Newcastle Upon Tyne in the late nineteen-eighties is a lot like other British cities away from London, in that it is seeking investment from outside and if that means taking funding from the United States, then so be it. One club owner there is Finney (Sting) and he doesn't know it yet, but his business may soon be under threat from these Americans, specifically powerful businessman Cosmo (Tommy Lee Jones) who is earmarking properties and companies around the place with a view to expanding his empire. On the other side of life is lowly Brendan (Sean Bean) who spots an ad for a cleaner in the club, and on his way over literally bumps into Kate (Melanie Griffith), Cosmo's old flame…
That bunch of four stars alone was a fairly impressive cast for what was writer and director Mike Figgis's debut feature, and it just so happened they were each interested in the modern film noir he had in mind, possibly because of its unusual setting for the genre, reminiscent of the fifties movie Night and the City which transplanted Richard Widmark to London to be embroiled with a thriller plot. Of course, North American actors were no strangers to visiting Britain to appear in films there, but this one had a more important thing to say about those from across the Pond showing up to lead examples of local culture instead of securing the services of someone more, well, more local.
This was a major aspect of the film's appeal to its fans, that eccentricity in Figgis mixing his personal obsessions and elements of his life experience to craft a transatlantic story and mood in a genuine sense of the term. Oddly, this went down far better in America than it did in Britain, where it was largely felt the director was trying too hard to aim for the American market and had somehow forgotten his "roots", as it were, those audiences always quick to suss out a whiff of pretension or worse, a try at willingly selling out, not because you have no choice, but because you believe it is the best choice available. Add that to its setting as Newcastle for the plot, and it just seemed farfetched in 1988.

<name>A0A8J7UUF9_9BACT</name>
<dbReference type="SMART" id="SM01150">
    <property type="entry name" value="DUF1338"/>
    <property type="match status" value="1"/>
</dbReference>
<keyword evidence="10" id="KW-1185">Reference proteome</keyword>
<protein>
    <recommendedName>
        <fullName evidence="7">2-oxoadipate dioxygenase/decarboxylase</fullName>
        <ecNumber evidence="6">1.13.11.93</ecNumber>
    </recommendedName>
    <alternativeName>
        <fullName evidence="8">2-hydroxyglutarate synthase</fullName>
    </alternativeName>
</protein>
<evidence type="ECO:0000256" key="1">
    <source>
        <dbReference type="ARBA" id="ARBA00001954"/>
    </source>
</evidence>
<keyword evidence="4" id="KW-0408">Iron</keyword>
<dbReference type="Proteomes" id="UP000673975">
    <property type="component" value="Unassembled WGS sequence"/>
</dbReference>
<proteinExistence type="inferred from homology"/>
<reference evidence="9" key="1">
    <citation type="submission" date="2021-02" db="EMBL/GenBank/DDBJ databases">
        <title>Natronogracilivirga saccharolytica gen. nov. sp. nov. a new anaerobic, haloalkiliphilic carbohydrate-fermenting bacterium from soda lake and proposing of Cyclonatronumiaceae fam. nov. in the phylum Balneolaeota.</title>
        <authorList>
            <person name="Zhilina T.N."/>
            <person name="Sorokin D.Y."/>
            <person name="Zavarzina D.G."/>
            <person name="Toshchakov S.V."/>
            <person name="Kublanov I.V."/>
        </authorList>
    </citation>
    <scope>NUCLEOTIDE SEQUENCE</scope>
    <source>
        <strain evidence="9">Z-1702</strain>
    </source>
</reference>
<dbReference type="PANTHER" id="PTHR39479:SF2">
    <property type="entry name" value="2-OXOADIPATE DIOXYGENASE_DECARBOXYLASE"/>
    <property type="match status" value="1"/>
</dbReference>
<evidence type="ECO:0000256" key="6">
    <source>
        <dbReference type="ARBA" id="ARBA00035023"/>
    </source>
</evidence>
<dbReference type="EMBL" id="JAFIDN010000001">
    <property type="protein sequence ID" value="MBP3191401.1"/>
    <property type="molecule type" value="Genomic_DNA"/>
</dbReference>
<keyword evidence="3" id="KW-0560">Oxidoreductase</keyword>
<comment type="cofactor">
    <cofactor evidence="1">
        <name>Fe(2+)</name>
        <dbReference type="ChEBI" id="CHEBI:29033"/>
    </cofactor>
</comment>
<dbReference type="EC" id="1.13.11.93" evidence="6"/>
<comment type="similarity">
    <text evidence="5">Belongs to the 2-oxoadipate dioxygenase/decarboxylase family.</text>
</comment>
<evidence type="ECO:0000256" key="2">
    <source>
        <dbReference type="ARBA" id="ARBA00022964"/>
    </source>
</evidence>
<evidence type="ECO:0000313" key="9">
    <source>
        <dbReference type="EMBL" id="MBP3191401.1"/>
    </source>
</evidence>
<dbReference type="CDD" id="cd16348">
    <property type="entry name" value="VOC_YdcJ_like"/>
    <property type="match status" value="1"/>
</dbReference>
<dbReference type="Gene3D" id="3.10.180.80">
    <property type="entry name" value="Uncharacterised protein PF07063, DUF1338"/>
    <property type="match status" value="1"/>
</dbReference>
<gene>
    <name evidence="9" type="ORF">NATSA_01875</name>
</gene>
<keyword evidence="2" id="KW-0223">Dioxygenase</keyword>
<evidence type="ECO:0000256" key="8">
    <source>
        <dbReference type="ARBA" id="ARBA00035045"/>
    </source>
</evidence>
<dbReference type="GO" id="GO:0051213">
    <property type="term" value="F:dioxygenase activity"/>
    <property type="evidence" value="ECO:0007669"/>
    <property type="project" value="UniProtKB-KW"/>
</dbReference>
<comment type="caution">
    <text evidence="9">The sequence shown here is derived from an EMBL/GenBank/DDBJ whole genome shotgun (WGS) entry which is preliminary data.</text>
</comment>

The trouble with that is British culture, for all its protests, was greatly enamoured of the U.S.A. (no matter what The Clash would have told you), especially in the eighties where for the most part American movies were bulldozing every other nation's pictures out of the cinemas, with a few exceptions. Therefore it made sense for Figgis to court a compromise between these two poles, and in the States at least, it was not a bad idea, though as this was a FilmFour production, another reason why Brits stayed away was likely because they could see it on television a few months later, not an issue with twenty-first century projects with TV money backing it since the way movies are consumed at home has changed. Seeing Stormy Monday from that perspective, it looked almost quaint.
That plot saw Brendan get his cleaning job at Finney's club, end up escorting a Polish jazz band around, and, as predicted by anyone who saw their meet cute, romance Kate who has a job as a waitress in the city but manages to rub Cosmo up the wrong way by ultimately rejecting him, and Cosmo and Finney are both dangerous men. It was a simple plot, lacking much in the way of twists and turns, but the impression was more that Figgis - who composed the soundtrack - wanted to create a sense of his film playing out as a jazz musician would approach it, with little improvisations, twiddly bits, going for atmosphere, that sort of thing, and with Roger Deakins on cinematography duties, well on his journey to being one of the most respected photographers in the world, this was guaranteed to look very good indeed. And yet, it also looked a little silly in its reaching for class and tone (did we need to see Sting playing the double bass?), and you never got the value of Brendan and Kate's relationship as the script intended. Nice to look at, probably more so than listen to.